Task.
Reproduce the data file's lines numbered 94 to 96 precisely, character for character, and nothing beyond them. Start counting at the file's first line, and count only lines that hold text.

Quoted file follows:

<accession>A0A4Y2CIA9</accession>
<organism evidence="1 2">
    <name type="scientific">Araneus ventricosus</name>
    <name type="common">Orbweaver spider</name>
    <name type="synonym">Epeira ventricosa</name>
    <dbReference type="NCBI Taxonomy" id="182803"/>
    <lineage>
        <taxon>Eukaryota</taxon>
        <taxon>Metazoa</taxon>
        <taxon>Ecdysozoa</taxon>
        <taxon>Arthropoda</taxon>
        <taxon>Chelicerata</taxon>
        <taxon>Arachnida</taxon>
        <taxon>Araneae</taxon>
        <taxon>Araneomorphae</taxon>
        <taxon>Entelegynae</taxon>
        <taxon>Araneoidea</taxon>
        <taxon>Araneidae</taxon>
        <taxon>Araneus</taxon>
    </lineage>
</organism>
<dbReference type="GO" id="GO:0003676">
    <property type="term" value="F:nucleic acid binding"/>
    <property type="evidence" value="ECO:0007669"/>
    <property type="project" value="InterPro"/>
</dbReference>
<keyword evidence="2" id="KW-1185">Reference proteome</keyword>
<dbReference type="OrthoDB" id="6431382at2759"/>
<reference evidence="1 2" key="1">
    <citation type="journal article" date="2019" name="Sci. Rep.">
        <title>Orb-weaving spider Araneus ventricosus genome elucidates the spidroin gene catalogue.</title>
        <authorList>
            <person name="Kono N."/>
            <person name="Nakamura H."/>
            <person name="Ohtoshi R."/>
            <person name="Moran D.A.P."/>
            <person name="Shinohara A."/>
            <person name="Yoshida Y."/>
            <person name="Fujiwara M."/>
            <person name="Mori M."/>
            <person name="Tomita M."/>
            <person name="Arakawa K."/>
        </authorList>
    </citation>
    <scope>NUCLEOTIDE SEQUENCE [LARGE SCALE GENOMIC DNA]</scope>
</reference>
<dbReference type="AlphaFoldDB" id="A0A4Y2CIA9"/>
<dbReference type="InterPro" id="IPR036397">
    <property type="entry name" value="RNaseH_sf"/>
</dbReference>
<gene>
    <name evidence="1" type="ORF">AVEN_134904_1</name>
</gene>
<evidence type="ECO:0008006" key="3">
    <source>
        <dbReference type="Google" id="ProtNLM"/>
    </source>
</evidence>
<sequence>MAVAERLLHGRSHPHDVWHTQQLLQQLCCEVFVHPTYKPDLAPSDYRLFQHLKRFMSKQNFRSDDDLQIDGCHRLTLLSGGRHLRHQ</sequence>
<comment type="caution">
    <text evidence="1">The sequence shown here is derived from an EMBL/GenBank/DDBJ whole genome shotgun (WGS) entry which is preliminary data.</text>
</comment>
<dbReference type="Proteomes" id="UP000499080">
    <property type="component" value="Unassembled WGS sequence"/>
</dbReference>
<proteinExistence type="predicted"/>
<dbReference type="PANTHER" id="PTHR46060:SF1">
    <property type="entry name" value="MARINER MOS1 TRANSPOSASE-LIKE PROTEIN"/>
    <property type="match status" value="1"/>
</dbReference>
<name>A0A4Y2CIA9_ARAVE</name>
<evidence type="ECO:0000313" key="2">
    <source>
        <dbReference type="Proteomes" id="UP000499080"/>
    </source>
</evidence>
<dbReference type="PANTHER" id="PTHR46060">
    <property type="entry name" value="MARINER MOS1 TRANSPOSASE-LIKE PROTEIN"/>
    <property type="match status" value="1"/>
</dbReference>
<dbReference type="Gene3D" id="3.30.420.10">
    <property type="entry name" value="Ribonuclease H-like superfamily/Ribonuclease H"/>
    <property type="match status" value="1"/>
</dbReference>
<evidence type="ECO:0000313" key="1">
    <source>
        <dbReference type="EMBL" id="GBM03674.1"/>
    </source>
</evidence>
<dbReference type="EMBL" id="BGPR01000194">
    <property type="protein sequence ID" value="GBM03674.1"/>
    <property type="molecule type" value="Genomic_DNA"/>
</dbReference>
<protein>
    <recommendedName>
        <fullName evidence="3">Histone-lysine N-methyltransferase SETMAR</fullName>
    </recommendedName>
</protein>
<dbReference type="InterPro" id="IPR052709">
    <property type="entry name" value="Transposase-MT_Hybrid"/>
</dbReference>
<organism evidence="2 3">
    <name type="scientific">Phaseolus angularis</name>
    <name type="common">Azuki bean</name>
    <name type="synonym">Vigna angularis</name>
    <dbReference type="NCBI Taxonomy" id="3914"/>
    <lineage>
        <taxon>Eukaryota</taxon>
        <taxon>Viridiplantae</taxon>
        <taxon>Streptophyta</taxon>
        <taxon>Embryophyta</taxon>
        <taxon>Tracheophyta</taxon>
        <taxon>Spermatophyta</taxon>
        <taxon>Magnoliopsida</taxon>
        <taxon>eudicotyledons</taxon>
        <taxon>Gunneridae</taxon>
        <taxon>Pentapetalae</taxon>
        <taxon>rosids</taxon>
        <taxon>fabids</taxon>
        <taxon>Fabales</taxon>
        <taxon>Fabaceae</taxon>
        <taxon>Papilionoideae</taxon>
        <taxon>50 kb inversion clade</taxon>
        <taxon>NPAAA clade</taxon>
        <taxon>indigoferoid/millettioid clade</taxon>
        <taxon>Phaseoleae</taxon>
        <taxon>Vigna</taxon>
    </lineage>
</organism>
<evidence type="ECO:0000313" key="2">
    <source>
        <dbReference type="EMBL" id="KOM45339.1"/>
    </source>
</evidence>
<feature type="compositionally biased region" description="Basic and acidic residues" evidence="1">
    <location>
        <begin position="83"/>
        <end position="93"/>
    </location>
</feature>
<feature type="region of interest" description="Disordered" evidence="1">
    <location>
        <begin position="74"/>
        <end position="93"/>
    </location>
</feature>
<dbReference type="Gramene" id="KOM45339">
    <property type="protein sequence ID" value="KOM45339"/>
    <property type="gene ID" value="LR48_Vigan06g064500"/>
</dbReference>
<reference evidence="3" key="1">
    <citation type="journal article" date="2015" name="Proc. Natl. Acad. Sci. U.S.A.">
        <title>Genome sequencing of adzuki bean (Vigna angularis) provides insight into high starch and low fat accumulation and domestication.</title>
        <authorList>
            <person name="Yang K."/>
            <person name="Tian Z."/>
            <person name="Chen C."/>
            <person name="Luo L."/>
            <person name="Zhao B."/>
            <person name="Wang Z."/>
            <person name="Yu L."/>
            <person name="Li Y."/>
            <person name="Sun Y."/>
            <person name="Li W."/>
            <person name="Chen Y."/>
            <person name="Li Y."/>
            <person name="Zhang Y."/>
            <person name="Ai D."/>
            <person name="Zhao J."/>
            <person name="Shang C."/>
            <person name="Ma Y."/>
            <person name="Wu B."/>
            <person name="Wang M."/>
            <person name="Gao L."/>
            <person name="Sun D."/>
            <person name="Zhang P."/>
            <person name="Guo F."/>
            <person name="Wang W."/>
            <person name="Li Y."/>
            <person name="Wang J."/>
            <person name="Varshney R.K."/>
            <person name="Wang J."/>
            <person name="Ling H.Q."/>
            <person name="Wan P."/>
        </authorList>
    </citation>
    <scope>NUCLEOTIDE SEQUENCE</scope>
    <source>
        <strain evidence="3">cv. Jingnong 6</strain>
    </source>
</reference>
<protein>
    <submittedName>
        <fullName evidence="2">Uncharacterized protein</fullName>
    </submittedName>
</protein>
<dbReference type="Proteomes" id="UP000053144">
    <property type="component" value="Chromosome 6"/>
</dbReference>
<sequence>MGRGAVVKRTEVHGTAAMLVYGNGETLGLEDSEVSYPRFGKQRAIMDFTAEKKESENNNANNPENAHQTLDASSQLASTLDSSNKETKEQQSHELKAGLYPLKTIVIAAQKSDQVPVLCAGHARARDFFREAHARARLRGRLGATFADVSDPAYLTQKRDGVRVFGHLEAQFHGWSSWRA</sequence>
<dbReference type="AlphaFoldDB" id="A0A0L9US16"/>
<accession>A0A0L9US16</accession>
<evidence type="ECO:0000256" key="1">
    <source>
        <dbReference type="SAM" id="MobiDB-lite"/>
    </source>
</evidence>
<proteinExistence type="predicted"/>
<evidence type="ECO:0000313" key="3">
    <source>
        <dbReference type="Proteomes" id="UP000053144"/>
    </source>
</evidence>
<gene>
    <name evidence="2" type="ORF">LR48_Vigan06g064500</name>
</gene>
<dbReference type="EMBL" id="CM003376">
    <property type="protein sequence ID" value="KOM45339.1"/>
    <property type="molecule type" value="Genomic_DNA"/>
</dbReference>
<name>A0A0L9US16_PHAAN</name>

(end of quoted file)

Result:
<protein>
    <recommendedName>
        <fullName evidence="3">Histone-lysine N-methyltransferase SETMAR</fullName>